Poisoned Pen Press has just released "Endangered," Portland author Ann Littlewood's third zoo-based mystery featuring impetuous single mom Iris Oakley.
This yarn opens when cages of exotic animals are discovered during a drug bust at a remote farm in southwestern Washington.
As zookeepers at Vancouver's Finley Memorial Zoo, Iris and fellow employee Denny Stellar are sent on a mission to retrieve the animals so that the zoo can temporarily house them while law enforcement sorts out matters.
They find parrots, rare tortoises, and a pair of macaws being kept in deplorable conditions. It appears that the animals have been smuggled into the country, another aspect of the illicit operations taking place on the property.
Iris also comes across the previously undiscovered body of a young woman who has been murdered and left in a tangle of blackberries on the farm's perimeter.
There are too many animals to transport at once, so Iris and Denny need to make a couple of trips over a couple of days to get all of the exotic animals back to the zoo. On their penultimate trip in the zoo van, they are forced to a stop on the lonely road by a trio of ill-kempt men. It is the "farmer" and his grown sons, who have made bail and are returning to the farm, mad as hornets. But in the scuffle that ensues, the dad suffers a fatal heart attack, and the sons disappear into the surrounding woods.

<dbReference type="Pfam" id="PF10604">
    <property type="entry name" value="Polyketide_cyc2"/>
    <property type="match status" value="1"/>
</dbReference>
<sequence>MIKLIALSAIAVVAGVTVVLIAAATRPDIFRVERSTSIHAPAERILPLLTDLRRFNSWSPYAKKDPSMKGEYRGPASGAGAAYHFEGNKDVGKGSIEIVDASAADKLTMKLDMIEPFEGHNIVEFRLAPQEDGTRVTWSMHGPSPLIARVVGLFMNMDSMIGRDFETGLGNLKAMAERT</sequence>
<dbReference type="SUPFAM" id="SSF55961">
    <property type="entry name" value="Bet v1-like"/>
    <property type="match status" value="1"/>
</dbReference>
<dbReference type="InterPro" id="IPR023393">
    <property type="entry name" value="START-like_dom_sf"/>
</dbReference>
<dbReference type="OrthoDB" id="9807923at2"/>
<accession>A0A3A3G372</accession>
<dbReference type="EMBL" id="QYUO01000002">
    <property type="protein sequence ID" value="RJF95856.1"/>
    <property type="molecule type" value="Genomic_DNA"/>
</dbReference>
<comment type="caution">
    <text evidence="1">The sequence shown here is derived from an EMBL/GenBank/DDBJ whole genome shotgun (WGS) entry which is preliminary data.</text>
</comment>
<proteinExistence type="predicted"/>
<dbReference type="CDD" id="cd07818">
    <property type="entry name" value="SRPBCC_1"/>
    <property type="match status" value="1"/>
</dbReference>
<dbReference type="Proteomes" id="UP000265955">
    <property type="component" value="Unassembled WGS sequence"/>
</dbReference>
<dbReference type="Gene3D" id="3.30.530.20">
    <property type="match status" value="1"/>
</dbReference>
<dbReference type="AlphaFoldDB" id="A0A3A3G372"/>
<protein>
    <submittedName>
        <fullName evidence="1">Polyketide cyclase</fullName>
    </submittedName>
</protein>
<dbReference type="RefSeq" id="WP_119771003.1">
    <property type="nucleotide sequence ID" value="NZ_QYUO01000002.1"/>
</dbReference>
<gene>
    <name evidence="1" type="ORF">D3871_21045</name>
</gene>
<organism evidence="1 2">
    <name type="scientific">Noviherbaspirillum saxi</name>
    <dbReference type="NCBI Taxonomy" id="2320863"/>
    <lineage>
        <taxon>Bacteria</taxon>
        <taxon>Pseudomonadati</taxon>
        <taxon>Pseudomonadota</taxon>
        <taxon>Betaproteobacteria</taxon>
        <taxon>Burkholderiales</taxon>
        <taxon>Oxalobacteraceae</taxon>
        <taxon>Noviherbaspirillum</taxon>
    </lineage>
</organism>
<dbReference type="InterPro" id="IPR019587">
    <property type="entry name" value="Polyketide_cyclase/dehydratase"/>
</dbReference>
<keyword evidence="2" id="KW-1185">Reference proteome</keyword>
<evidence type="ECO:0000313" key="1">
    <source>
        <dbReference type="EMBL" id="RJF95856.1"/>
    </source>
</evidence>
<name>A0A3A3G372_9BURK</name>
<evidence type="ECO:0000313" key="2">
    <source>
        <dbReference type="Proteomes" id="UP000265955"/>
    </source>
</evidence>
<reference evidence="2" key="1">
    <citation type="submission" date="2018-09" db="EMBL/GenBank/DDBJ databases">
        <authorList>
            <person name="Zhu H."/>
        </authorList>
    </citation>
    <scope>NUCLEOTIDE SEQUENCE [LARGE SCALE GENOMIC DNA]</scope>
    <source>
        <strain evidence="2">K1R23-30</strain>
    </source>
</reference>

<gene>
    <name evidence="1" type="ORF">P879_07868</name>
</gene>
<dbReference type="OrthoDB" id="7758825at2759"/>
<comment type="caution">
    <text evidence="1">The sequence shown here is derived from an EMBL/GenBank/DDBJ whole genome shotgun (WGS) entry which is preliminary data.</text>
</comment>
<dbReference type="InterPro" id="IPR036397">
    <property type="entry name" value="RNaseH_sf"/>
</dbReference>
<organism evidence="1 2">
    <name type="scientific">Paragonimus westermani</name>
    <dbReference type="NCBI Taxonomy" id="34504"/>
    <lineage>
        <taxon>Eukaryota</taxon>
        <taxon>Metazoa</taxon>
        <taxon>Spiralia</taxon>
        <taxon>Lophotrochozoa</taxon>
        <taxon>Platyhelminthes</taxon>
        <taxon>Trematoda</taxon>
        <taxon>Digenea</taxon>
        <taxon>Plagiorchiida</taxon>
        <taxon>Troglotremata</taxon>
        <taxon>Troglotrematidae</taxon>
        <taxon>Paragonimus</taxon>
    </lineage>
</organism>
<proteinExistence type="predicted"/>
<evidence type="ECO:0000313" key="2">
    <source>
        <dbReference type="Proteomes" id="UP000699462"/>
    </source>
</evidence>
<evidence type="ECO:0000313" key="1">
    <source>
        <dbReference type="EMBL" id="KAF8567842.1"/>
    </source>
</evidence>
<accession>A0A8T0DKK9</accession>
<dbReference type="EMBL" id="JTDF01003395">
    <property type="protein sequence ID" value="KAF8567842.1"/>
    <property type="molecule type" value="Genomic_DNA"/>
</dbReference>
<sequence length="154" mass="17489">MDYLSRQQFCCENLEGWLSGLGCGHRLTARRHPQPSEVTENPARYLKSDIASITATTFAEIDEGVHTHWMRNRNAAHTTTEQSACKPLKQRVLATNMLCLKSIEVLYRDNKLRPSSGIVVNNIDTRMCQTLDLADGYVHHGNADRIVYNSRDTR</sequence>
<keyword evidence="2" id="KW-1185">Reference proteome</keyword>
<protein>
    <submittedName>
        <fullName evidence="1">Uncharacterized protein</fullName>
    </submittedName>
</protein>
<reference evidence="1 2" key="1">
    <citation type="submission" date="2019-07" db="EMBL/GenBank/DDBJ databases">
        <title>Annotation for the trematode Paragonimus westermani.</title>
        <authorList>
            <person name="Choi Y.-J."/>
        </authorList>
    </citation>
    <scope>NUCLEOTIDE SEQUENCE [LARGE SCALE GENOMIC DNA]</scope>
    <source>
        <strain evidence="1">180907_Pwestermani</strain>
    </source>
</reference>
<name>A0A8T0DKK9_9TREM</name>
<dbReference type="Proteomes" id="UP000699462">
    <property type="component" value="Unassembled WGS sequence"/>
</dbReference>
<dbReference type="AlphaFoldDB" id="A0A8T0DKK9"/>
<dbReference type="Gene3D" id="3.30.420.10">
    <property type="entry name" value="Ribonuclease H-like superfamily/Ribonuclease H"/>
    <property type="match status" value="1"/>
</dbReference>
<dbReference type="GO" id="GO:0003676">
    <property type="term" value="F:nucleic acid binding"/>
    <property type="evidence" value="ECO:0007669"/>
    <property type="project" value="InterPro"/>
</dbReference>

With a murder, a major drug bust, the death of one suspect, and two other armed and dangerous suspects on the loose, the cops have their hands full.
Until the case is resolved, the zoo is expected to keep the confiscated animals in quarantine. But space is an issue, so Iris's boss asks her to keep the macaws at her house for the short term.
For Iris, a dedicated animal lover, her new "roommates" serve as a goading reminder that the wildlife smuggling operation they stumbled across is being overlooked. While the cops focus on other aspects of this tangled case, she is keen to discover who is masterminding the illegal trafficking in exotic animals.
But when the fugitive brothers break into her home, demanding information she doesn't have, she realizes that her own life and that of her son are in real danger.
In this book, Iris Oakley continues to mature as a mother, a daughter, an employee and a friend. While the dialogue Littlewood gives her heroine doesn't always ring true for a 20-something woman, the milieu the author creates for Iris is convincing enough, from child-care issues to housing woes to tentative romantic forays.
The behind-the-scenes tidbits about zoo operations are interesting. And the underlying threads about wildlife conservation and the threats posed by the trade in illegal exotic animals are timely and compelling. The author, a former zookeeper herself, knows her stuff and does a good job of sharing it.
This series is going to be fun to follow.
The Bookmonger is Barbara Lloyd McMichael, who writes this weekly column focusing on the books, authors and publishers of the Pacific Northwest. Contact her at firstname.lastname@example.org.